One big retailer that you might expect to put shopping software first, discount chain Family Dollar Stores, likewise is putting mobile apps for employees ahead of ones for customers. The company’s “Cash App” was developed to help district managers keep tabs on metrics that might affect in-store performance such as how shelves are organized, average prices compared with the competition, and how employees meet certain customer satisfaction measures.

The managers were using notebook computers to gather this information, but the iPad replacement saves “hours” on what used to be a very manual process,” said Family Dollar CIO Josh Jewett.

His team also created a mobile portal that make it far easier for managers to evaluate a series of store reports generated every Monday morning. “This paradigm really opens up the opportunity for more peer-to-peer collaboration,” Jewett said. The notebooks are being reclaimed and reallocated to other departments.

Regardless whether an app is meant for employees or customers, experts caution against simply slapping a mobile interface onto existing software. “Mobile is a great opportunity to rethink a process or workflow,” said Jeff Haynie, CEO and co-founder of Appcelerator, which had a hand in the Family Dollar project. Other clients include Avis, Farmers Insurance, and Zipcar. “Technology is meant to drive improvement, drive out cost or make someone more productive. You need to define what success means.”

Why require an employee to gather location information, for example, when the location services in a mobile device can gather that data automatically, Haynie asked. To require that extra step is annoying to someone in the field. “You need to consider the task, and remember that someone isn’t going to sit through 15 screens of instructions or questions,” he said.

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Sheryl Sandberg is already back at work. The Facebook COO returned to her office Monday, 10 days after the loss of her husband, SurveyMonkey CEO Dave Goldberg. Re/code reports that Sandberg will curtail her work travel and alter her schedule, to ease the transition for the couple’s two young children.

The price Twitter paid for Periscope? The exact amount still isn’t public, but the social media company plunked down a combined $86 million for both the livestreaming app and talent agency Niche, according to a regulatory filing. By the way, rival Meerkat just hired two social media experts to advise its budding partnership strategy.

What’s next for Rackspace, a victim of the cloud price wars. After a disappointing first quarter, it’s hinting about future partnerships. “Supporting other clouds makes sense and is consistent with our heritage,” said Rackspace CEO Taylor Rhodes during the company’s earnings call.

Cornerstone OnDemand thinks big data can make recruiting more effective. It just launched a new service to help managers identify the best potential candidates for job openings, people who might otherwise be overlooked. The platform uses technology acquired through the company’s $42.5 million buyout of machine-learning specialist Evolv last October.

First outside funds for financial planning site. NerdWallet offers advice on everything from picking healthcare plans to managing colleges loans. Its $64 million, late-stage round was led by Institutional Venture Partners.

Business software company Mindbody files IPO papers, seeking $100 million. The company makes cloud services for “wellness” businesses such as fitness studios, spas, and beauty salons.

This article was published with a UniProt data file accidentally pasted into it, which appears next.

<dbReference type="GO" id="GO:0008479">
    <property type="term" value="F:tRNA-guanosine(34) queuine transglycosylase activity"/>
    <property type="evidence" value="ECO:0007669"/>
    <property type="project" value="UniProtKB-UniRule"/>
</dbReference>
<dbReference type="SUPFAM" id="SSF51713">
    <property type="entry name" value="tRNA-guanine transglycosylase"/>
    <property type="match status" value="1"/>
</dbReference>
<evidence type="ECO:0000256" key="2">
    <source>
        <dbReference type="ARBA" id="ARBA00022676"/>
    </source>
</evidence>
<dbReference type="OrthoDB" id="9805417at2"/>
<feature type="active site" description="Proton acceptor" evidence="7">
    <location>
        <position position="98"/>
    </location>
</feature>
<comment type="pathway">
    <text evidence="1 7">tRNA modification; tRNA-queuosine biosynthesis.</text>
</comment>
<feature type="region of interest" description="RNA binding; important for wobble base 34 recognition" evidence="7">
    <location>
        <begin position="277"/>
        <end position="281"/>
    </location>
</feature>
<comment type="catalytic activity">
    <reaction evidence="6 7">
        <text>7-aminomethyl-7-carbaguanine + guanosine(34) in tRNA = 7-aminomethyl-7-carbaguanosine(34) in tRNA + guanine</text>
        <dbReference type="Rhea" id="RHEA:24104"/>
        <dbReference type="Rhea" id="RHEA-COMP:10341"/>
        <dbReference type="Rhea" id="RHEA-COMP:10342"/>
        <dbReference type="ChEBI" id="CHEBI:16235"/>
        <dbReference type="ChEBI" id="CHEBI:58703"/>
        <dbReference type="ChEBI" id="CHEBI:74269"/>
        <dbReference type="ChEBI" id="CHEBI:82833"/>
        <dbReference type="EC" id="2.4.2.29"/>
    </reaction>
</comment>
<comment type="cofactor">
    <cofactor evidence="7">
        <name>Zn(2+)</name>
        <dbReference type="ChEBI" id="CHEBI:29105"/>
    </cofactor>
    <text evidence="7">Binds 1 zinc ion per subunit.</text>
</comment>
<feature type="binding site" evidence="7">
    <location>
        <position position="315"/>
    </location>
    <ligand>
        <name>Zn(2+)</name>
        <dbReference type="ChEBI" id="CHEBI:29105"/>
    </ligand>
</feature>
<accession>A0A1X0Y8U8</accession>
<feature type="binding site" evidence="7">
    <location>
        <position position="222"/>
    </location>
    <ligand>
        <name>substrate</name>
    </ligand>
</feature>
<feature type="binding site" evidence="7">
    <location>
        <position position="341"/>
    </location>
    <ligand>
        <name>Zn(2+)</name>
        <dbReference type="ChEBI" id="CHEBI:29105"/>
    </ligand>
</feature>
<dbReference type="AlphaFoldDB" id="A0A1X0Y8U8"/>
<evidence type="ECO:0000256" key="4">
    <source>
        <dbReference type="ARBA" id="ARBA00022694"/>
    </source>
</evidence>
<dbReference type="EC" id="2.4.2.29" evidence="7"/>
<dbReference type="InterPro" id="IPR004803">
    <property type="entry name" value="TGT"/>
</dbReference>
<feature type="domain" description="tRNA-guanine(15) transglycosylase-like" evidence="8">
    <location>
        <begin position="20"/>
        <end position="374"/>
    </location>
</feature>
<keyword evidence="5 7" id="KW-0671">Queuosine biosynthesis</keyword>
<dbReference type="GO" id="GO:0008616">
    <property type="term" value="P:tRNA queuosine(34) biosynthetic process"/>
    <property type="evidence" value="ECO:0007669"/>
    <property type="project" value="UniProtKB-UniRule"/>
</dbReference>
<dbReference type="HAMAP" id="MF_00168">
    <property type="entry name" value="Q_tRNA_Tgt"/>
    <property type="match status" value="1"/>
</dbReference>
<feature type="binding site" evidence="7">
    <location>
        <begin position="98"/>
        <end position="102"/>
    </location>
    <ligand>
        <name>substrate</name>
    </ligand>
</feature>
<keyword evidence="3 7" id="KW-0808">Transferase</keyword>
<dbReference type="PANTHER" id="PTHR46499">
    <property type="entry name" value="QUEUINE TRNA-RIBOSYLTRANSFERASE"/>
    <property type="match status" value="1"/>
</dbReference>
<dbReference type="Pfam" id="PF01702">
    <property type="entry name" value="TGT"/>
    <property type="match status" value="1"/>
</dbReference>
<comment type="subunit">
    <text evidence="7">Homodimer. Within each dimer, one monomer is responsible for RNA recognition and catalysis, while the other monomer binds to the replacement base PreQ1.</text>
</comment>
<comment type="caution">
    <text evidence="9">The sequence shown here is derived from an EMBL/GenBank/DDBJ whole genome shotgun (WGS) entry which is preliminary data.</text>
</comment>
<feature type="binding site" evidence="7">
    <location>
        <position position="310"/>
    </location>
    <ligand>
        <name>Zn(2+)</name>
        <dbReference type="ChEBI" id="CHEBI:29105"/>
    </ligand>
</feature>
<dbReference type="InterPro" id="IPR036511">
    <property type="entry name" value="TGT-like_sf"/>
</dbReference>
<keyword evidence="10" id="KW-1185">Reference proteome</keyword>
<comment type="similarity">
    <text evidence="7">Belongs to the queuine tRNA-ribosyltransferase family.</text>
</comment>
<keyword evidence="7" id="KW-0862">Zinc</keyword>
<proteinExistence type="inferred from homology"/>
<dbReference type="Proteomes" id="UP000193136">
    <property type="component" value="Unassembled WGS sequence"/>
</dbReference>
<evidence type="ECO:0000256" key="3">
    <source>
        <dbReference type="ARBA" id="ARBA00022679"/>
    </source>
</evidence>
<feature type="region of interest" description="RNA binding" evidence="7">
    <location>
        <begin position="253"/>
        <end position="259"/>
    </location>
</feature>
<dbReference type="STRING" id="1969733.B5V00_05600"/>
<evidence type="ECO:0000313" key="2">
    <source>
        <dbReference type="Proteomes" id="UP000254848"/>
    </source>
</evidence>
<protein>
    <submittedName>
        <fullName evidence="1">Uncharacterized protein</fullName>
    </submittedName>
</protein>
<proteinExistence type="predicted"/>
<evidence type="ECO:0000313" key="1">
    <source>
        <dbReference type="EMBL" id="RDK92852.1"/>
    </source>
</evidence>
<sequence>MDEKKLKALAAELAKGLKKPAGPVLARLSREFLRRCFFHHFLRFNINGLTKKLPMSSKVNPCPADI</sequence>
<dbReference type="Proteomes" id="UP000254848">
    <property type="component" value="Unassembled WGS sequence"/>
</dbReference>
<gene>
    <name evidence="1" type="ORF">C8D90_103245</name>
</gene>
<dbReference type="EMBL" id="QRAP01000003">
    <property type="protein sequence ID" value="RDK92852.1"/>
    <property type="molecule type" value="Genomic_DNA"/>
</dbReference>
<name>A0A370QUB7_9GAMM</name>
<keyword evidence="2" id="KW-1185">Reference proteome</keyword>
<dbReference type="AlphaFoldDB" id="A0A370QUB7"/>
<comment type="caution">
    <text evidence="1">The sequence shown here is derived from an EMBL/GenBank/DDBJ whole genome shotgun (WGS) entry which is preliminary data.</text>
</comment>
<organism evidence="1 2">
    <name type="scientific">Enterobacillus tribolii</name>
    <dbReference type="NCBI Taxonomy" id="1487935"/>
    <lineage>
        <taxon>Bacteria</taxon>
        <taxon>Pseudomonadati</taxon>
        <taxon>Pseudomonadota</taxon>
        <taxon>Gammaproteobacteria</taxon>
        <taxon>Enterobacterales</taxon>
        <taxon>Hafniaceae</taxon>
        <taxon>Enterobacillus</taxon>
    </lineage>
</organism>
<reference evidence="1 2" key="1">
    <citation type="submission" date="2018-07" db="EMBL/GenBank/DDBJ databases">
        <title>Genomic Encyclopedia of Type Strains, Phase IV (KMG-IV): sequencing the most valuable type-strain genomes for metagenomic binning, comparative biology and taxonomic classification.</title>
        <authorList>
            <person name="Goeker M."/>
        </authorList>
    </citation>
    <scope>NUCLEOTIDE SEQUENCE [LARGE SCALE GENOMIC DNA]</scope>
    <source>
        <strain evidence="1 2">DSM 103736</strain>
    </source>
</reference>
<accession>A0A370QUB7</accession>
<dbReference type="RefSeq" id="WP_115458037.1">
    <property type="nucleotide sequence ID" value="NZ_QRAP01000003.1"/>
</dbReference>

Google is shutting down its crowdsourced mapping project for “editing.” The Map Maker platform encourages contributions and corrections from people in remote locations. The company is updating its security filters to thwart bogus contributions.


What’s your social media strategy in China? Apple CEO Tim Cook now has a “verified” account on Weibo, which is part Twitter and part Facebook. Cook traveled to the company this week to talk up one of Apple’s new environmental initiatives, but he was also there to chat with Alibaba about mobile payment services.


Annual Global Technology, Media and Telecom Conference: JP Morgan’s 43rd invite-only event. (May 18 – 20; Boston)

Signal: The modern communications conference. (May 19 – 20; San Francisco)

MuleSoft Connect: Tie together apps, data and devices. (May 27 – 29; San Francisco)

MongoDB World: Scale the universe. (June 1 – 2; New York)

HP Discover: Trends and technologies. (June 2 – 4; Las Vegas)

Apple Worldwide Developers Conference: Future of iOS and OS X. (June 8 – 12; San Francisco)

Hadoop Summit San Jose: Mainstreaming adoption. (June 9 – 11; San Jose, California)

Red Hat Summit: Energize your enterprise. (June 23 – 26; Boston)

Brainstorm Tech: Fortune’s invite-only gathering of thinkers, influencers and entrepreneurs. (July 13 – 15; Aspen, Colorado)

LinuxCon North America: All about open source. (Aug. 17 – 19; Seattle)

VMworld: The virtualization ecosystem. (Aug. 30 – Sept. 3, 2015; San Francisco)

Dreamforce: The Salesforce community. (Sept. 15 – 18; San Francisco)

Cassandra Summit: Largest gathering of Cassandra database developers. (Sept. 22 – 24; San Francisco)

BoxWorks 2015: Cloud collaboration solutions. (Sept. 28 – 30; San Francisco)

Workday Rising: Meet and share. (Sept. 28 – Oct. 1; Las Vegas)

HP Engage: Big data, big engagement. (Oct. 4 – 6; San Diego)

Gartner Symposium ITxpo: CIOs and senior IT executives. (Oct. 4 – 8; Orlando, Florida)

Grace Hopper Celebration of Women in Computing: World’s largest gather of women technologists. (Oct. 14 – 16; Houston)

Oracle OpenWorld: Customer and partner conference. (Oct. 25 – 29; San Francisco)